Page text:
American Press

Thursday, May 25, 2017
Southwest Louisiana ,
Lentil soup, baba ganoush and moussaka from Zeus. (Nichole Osinski / American Press)

Lentil soup, baba ganoush and moussaka from Zeus. (Nichole Osinski / American Press)

Going vegetarian in Southwest Louisiana

Last Modified: Friday, January 25, 2013 5:48 PM

By Nichole Osinski / American Press

In a state where boudin, gumbo and po’boys are the norm, finding a good vegetarian meal that isn’t limited to beans and rice can sometimes be a challenge. Thankfully, all it takes is a little international exposure to get a palate-satisfying — albeit meat-free — lunch.

Looking for a well-rounded vegetarian taste for food, I settled on three countries’ cuisines: Greece, Japan and Ireland.

First up was Zeus Cafe, which serves an eclectic mix of Greek-inspired meals with some Lebanese dishes. I started out with the baba ganoush and a hot cup of lentil soup.

It was a cold, rainy day, and the slightly spicy soup did the trick to help me warm up. The pureed eggplant in the baba ganoush then helped cool my mouth after the heated lentils had hit my tongue.

The mix of garlic, lemon and sesame oil dressing gave the eggplant a distinct, almost sweet flavor. Add a few purple kalamata olives, and my mouth was filled with a burst of slightly salty and rich flavor.

As a seasoned vegetarian I turn to eggplant when I want a hearty meal; the vegetable has an almost meaty flavor and texture to it. The last part of the meal came in the form of vegetarian moussaka — more eggplant but mixed in a soupy broth with onions, tomatoes, garlic and some unnamed spices.

The $5.99 vegetable medley, along with the $7.75 baba ganoush, was filled with such a mix of flavorful foods that I didn’t think twice about the meat pies the man across from me was eating. Top it off with a warm-your-belly lentil soup for $4.50 and I was drifting off into my own Mykonos dinner table scene overlooking the Aegean Sea.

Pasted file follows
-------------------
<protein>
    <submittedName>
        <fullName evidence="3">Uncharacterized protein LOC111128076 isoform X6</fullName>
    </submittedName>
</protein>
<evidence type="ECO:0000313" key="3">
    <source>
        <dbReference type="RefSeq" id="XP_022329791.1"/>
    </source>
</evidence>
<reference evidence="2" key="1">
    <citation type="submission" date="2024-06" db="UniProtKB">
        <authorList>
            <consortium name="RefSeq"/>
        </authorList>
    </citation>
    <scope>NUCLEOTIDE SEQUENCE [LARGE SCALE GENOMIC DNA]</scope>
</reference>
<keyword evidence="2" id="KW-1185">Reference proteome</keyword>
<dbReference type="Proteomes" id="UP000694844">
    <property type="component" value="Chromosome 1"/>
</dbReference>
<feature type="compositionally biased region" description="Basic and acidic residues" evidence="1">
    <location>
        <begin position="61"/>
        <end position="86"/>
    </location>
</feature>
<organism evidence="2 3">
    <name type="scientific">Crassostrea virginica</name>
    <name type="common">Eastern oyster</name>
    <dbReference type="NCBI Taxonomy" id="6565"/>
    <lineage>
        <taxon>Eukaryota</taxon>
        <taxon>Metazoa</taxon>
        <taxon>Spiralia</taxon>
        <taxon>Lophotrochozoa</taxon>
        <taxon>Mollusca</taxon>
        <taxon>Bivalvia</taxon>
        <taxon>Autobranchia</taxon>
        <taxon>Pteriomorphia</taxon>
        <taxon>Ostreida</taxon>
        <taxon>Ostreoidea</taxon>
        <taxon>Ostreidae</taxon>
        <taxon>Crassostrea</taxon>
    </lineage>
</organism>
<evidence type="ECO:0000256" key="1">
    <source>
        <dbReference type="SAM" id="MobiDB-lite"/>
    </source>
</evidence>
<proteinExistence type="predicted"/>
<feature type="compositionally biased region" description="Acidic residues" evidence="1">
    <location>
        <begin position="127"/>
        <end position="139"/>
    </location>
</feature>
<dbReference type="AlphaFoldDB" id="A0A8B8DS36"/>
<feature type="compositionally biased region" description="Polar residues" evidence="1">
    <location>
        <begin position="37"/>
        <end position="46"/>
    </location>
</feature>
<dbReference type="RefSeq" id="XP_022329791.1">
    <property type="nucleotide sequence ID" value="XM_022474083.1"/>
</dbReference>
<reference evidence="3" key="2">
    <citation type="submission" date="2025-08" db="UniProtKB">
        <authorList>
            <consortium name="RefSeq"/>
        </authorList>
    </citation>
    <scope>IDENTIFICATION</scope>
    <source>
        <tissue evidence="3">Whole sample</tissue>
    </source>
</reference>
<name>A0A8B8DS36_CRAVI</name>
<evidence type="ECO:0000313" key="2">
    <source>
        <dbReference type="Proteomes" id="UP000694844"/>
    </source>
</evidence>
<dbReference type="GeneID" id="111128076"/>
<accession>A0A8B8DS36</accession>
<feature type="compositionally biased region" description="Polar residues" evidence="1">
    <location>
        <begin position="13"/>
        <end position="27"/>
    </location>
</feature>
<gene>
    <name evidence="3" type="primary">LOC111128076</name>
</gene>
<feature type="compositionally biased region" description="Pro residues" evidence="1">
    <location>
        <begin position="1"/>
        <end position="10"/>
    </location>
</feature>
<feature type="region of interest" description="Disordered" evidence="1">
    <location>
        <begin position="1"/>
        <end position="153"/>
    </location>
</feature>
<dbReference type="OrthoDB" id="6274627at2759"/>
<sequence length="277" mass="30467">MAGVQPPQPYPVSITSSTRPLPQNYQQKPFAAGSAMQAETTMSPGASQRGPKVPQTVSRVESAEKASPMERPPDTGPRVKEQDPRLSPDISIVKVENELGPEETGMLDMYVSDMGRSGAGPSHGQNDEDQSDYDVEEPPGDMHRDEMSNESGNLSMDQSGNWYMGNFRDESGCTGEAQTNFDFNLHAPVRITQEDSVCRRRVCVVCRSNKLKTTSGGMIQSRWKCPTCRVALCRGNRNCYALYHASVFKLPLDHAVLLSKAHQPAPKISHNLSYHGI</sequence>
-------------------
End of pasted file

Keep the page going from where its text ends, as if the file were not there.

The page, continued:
I then ventured to Miyako, a Japanese restaurant and sushi bar. I decided on miso soup, edamame and hibachi vegetables. Instead of a side of rice I opted for $5.50 miso eggplant.

I special-ordered the eggplant without batter and was pleasantly surprised when I was rewarded with the freshly cooked purple vegetable without it being covered in crispy carbs. It tasted like a mix of squash and taro drizzled with olive oil.

The soup and edamame were not overloaded with salt — a problem I run into in many Asian restaurants. Pieces of tofu and scallion in the soy broth added substance with nori seaweed thrown in for taste.

The vegan-friendly hibachi vegetables consisted of the usual mushrooms, onions, broccoli, plus lettuce, which gave it a nice texture. But the lettuce, yellow and limp, looked to have been sitting in the sauce a bit too long. Still, it didn’t take away from the flavor.

Next, I went to MacFarlane’s Celtic Pub. The dimly lit pub with its dark wood tables and Irish sayings tacked on the walls is the perfect setting to tuck into a hearty beef stew or spicy sausage — or, in my case, a strawberry balsamic salad.

A side of cooked zucchini and squash with sweet potato fries — more Southwest Louisiana than Celtic, but still a favorite of mine — and my vegetarian palate was soon satisfied.

At $10 for a spring mix covered in candied pecans, red onions and strawberries, the salad delivered a lightly sweet and crunchy alternative to the regular house fare. A stickler for fresh lettuce, I was happy to find the greens were crisp with a satiating crunch only a vegetarian can appreciate.

The strawberry balsamic vinaigrette was a sugary bonus to the honey-flavored pecans and ripe strawberries. My two sides cost only $2 each and were just as fresh.

The fries were covered in a dash of black pepper and salt — which added just the right amount of extra flavor. I only wanted to — and did — savor each orange stick one bite at a time.

The squash and zucchini are a favorite not only for the creamy taste but because they’re both high in vitamin K.

The meal proved that vegetarians can dine in meat-centric restaurants. It just takes some skimming of the menu and a love of food from the garden.

MacFarlane’s Celtic Pub

• 417 Ann St., Lake Charles, LA 70601
Phone: 337-433-5992
Monday-Thursday: 10:30 a.m.-11 p.m.
; Friday-Saturday: 10:30 a.m.-midnight.

Miyako Japanese Restaurant and Sushi Bar

915 East Prien Lake Road, Lake Charles, LA 70601
Phone: 337-478-1600
Monday-Friday: 11 a.m.-2:30 p.m. and 5-11 p.m.; Saturday: closed; Sunday: noon-10 p.m.

Zeus Cafe

409 West Prien Lake Road, Lake Charles, LA 70605
Phone: 337-439-7099
Monday-Friday: 10:30 a.m.-9 p.m.
; Saturday: 11 a.m.-10 p.m.; Sunday: closed.

Comment on this article

captcha 1adcc843a14641beadb207135f901752

Copyright © 2017 American Press

Privacy Policies: American Press